Element of Truth: As in the above, the presence of an outside witness might ADD to the credibility of an account (especially if its not dependent on it), but the ABSENCE of such a witness is NOT correlated to the truth or falsity of an account (nor the consequent truthfulness of a solitary report). It can be especially useful in situations where there is SOME evidence to doubt the trustworthiness of the account, and in situations were there are adequate grounds to suspect 'conspiracy'.
"No contemporary confirmation"--"surely something THAT important would have been recorded"
Point: This attempts to make the requirements EVEN tighter than the above. Not only do we have to have multiple witnesses (with at least one 'outside'), but now they have to be "contemporaries". This is generally coupled with the phrase "surely something THAT important would have been recorded". This is slightly different than the above cases, since its argument has a different structure than the others:
Structure (without assumptions):
Questionable Assumptions in the Argument:
- Something THAT important would have been recorded by multiple, outside, contemporary witnesses.
- No record of that event exists.
- Therefore, we are not justified in believing in that event (or the recording of that event).
- That writing was the only means of 'recording' events of community importance (vs. Traditional ANE oral tradition control methods).
- That the importance of the event/issue was RECOGNIZED by 'multiple, outside, contemporary' recorders.
- That the importance of the event/issue was RECOGNIZED IMMEDIATELY by 'multiple, outside, contemporary' recorders.
- That the significance of the event did not run COUNTER to any polemical interests of these 'outside' contemporaries (e.g. would we actually expect the Rabbis to record a resurrection of an alleged messiah and miracle worker?!)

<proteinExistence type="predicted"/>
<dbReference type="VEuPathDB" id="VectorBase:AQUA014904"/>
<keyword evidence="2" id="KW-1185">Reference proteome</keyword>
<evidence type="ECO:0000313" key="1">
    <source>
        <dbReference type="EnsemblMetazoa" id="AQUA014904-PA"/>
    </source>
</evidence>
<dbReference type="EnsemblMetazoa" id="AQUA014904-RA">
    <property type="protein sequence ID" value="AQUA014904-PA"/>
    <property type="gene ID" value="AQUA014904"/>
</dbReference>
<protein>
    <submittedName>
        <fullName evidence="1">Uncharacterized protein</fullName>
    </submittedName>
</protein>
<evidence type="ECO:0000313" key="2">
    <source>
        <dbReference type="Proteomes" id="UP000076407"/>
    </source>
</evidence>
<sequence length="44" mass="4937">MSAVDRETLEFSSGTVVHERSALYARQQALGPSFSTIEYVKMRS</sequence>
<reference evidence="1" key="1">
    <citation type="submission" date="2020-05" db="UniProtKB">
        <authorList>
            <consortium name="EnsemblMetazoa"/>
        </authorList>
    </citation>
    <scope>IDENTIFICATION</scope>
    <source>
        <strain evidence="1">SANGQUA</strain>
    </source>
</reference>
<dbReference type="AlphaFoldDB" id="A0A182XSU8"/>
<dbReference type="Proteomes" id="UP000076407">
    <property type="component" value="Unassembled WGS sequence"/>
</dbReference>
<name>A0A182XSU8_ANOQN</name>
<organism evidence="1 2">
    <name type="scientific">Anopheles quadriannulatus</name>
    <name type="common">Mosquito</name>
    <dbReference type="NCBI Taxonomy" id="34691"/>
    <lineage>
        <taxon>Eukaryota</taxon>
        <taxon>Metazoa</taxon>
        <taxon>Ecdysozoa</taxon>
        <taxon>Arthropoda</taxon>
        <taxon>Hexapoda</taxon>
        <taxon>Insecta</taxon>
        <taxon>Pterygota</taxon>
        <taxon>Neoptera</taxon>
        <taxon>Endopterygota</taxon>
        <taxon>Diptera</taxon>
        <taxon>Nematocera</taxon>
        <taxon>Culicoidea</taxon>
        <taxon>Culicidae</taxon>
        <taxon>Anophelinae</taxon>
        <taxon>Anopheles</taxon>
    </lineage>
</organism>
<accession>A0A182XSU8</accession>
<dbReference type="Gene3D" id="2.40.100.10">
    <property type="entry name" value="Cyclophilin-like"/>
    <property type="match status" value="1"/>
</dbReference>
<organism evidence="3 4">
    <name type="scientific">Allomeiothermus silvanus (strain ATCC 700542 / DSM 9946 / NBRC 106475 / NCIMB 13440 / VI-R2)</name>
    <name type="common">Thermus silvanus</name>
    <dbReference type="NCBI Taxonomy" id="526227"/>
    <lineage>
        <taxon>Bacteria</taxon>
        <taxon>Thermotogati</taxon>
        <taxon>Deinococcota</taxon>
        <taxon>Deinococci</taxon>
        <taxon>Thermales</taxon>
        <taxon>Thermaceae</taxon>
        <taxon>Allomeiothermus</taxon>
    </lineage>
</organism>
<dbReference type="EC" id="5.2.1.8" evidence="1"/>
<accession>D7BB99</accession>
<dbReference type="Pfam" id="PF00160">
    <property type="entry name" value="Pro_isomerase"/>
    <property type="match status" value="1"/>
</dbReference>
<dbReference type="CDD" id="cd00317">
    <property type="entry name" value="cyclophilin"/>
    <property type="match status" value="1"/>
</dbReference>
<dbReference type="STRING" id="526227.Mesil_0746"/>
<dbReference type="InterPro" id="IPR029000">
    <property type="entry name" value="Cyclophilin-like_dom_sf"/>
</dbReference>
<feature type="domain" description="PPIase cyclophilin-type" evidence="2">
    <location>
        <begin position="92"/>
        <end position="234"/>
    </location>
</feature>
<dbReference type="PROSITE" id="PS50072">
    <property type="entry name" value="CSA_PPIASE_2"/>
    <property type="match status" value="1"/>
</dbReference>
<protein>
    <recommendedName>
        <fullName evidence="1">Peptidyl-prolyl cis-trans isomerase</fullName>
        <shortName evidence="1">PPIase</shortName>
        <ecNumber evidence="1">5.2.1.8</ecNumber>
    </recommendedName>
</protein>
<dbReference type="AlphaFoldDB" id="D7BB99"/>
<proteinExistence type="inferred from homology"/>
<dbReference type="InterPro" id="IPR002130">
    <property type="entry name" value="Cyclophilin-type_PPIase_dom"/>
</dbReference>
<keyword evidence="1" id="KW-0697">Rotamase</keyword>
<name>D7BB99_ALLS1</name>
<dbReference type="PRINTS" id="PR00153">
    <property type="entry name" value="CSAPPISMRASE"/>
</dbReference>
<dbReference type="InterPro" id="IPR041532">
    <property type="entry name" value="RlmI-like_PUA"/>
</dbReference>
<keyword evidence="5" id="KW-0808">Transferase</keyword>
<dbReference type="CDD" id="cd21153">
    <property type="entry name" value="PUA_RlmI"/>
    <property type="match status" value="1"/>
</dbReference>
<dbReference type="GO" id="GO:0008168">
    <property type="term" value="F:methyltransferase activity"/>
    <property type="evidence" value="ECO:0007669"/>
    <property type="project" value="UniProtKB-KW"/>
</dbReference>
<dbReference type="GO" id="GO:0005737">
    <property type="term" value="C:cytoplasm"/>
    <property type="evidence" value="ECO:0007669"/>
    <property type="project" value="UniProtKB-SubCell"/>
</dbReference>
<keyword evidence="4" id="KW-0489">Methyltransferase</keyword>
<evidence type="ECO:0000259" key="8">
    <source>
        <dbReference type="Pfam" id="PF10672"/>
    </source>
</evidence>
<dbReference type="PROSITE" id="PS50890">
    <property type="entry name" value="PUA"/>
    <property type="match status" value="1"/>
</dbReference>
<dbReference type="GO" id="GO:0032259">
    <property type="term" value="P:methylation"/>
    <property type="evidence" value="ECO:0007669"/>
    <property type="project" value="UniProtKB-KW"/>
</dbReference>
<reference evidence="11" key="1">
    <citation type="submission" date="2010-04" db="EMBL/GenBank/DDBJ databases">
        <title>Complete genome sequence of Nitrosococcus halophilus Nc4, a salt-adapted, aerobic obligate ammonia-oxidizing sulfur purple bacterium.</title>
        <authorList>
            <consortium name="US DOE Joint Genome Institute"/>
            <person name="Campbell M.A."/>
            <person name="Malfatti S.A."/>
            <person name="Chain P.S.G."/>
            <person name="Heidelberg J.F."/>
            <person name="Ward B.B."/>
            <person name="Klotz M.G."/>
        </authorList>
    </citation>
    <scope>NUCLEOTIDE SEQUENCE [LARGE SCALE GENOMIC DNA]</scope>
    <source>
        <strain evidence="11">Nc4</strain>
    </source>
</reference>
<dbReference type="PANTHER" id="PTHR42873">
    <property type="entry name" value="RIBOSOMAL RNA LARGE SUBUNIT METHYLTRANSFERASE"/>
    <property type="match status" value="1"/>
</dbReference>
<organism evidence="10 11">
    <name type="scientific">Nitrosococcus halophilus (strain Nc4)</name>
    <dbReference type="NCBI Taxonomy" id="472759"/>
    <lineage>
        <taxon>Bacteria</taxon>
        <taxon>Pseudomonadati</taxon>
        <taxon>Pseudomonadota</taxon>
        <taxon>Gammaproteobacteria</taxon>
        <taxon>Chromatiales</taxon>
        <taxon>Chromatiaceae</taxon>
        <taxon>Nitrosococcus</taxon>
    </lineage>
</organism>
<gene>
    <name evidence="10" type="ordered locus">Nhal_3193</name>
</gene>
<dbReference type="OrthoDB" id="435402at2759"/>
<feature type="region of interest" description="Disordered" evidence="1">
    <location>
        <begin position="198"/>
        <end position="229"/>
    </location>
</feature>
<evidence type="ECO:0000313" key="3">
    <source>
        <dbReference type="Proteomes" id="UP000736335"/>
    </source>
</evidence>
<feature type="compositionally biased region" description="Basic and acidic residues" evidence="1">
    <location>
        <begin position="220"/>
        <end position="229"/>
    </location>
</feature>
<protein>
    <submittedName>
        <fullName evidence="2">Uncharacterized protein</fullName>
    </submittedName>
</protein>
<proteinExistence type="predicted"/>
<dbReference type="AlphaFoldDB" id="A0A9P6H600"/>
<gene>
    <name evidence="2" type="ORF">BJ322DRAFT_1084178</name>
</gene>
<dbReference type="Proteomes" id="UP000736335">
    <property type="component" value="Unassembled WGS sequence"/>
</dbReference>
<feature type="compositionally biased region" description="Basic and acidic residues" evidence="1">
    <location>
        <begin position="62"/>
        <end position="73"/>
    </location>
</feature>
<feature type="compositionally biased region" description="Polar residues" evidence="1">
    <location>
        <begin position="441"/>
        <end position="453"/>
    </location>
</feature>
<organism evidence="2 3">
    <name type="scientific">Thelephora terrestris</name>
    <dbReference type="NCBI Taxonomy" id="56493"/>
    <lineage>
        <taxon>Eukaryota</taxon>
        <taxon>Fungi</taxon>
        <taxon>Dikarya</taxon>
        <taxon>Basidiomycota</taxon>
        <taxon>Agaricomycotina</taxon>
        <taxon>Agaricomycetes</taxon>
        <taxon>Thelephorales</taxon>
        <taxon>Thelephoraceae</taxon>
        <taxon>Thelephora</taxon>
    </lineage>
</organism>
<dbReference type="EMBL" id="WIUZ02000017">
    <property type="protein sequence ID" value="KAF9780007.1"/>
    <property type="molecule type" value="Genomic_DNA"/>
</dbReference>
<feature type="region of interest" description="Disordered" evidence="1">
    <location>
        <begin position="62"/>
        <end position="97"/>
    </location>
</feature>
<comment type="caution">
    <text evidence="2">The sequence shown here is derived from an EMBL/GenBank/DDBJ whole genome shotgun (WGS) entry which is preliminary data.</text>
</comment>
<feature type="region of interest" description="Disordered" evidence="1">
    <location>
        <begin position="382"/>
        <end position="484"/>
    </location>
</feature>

- That those who were so qualified, decided to write it down, and in fact did so.
- That those writings (or at least one or two) would have been preserved through the vicissitudes of history
- This would eliminate most of ancient history, and a great deal of contemporary events as well. There are very few events that have 'outside, contemporary confirmation'.
- There are other ways to 'validate' an account than by 'outside, contemporary confirmation'-presence of supporting data, credibility of the witness, confirmation of direct consequences (e.g. we know Caesar lived, therefore it is reasonable to assume he was born!).
- This is highly arbitrary as a restriction; it doesn't hold sway in very many contexts at all.
- There is the general problem with the notion of 'contemporary'--what would that mean concerning the resurrection of Jesus? For example, Paul would have been a young child--would he have been a contemporary? What about the followers of the apostles? (they would have been alive at the Crucifixion also.)
- What counts as 'importance' is a significant issue here. Too often the events are NOT recognized as important until later. And things of 'importance' are too often also things of 'polemic'-issues in which ALL of the parties have a stake. The event of executing a Jewish messiah and subsequent experiences of His resurrection would NOT be a popular event in either Jewish history (e.g. a divine Messiah with authority over the ruling oligarchy?--"I don't THINK SO!") or Roman history (e.g. another Son of God/King of the Jews instead of CAESAR?--"I don't THINK SO!").
- Consider even the birth/death records in most of the Roman occupations; we simply have so very,
very few of them, even in the cases of famous and/or royal families.
"One dissenter in early witnesses" implies "no agreement" which implies " not true"! (especially used with Church Fathers)
"Some textual variants exist", therefore, throw the passage out!
"They felt strongly about what they believed"--therefore, throw their writings out!
"Other earlier people believed similar things", therefore the biblical writers must have plagiarized!
"They should be judged by today's standards of precision, science, etc."
"We must use MY criteria of what counts as proof or speculation..."
Rampant, unfounded speculation
"Some ambiguity exists", therefore throw the data out!
Domino theory: "One error means you throw it ALL out as untrustworthy"
Improper weighting of the data! (which data points 'relativise' the others? The Cross or Midian?)
Sources hopelessly out of date! (Kersey Graves, for goodness sake!)
Differences in gospel accounts MUST BE contradictions (e.g. no real evaluation of potential explanations)
"Since there are alternative possible explanations for the phenomena, we should not accept the most plausible!"
The Infinite regress problem of "extraordinary evidence"
"You should not use personal experience of God as evidence for His existence--even to yourself." (It is not verifiable by non-believers).
General lack of familiarity with the Biblical world--its history, customs, language, politics.